The most important and immediate consequences of the invention of utility batteries will be in developing countries. At the moment, aid in the Third World depends largely on gas-powered generators for reliable energy. The positive potential for batteries in these locales is limitless — coupled with solar arrays, they could absolutely revolutionize the Third World. One sufficiently energy-dense battery could provide an entire village with reliable medicine, refrigeration and water purification. Children could be educated alongside their international peers in virtual classrooms on laptops charged by night. Teenagers in remote areas of Belize or Kenya could learn math and science on par with anyone around the world. The ingenuity of billions of people currently off-the-grid could go on to benefit the rest of the world as they come online and upload new discoveries and inventions, designs and artworks. Just think: an eighth-grader in Burundi could devise an water capture system built out of household items, and two days later it’s being adopted by a family in rural Guinea. What powers this interaction? The Internet, which in turn is powered by big battery installed next to hutch back in 2037.

At the end of the day, I can’t be sure this advancement is probable or even possible — it is only necessary. As of now I can only hope to see the utility battery, and preferably with a shred of my youth yet intact. If it comes down to it, I may just take a swing at it myself. That is how strongly I believe that the utility battery would facilitate a positive fundamental shift in humanity’s relationship to energy. Domestically, the power grid could become compartmentalized, more efficient, and more dependable. Our energy production could come within a stone’s throw of consumption. Solar and wind generation would become more viable sources of power, intermittency no longer a wrench in the cogs. This increased practicality of renewable resources could result in cleaner air the globe over, benefitting billions in densely polluted areas such as China and India. Finally, the most meaningful impact of the utility battery would be in the Third World, where health and education would both be improved. In brief, it is really, really hard to understate the benefits of an energy-dense and portable battery. I appreciate your time and consideration and look forward to discussing your partnership with my future venture, Behemoth Battery™.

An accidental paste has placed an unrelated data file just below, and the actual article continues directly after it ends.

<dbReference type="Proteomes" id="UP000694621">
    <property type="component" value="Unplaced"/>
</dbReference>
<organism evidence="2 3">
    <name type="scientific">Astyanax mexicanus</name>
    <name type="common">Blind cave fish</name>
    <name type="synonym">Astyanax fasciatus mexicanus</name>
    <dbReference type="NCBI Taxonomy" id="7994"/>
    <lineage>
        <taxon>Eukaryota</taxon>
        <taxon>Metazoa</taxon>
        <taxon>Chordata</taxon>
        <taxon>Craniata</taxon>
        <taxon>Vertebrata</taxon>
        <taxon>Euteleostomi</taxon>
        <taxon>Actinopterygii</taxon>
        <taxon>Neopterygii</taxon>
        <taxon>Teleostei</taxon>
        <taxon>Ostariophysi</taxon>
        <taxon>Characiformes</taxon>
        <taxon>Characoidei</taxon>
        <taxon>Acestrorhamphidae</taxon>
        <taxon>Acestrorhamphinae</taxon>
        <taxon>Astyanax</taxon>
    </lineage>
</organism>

Works Cited

Miller, J. (n.d.). Why Expanded Alternative Energy Increases the Need for Natural Gas | The Energy Collective.News & Analysis on Energy Policy, Renewables, Innovation & Climate Change | The Energy Collective . Retrieved September 14, 2013, from http://theenergycollective.com/jemillerep/178096/expanded-wind-and-solar-power-increase-need-natural-gas

Vartabedian, R. (n.d.). Renewable energy increase will require use of more fossil fuels — Los Angeles Times. Featured Articles From The Los Angeles Times. Retrieved September 14, 2013, from http://articles.latimes.com/2012/dec/09/local/la-me-unreliable-power-20121210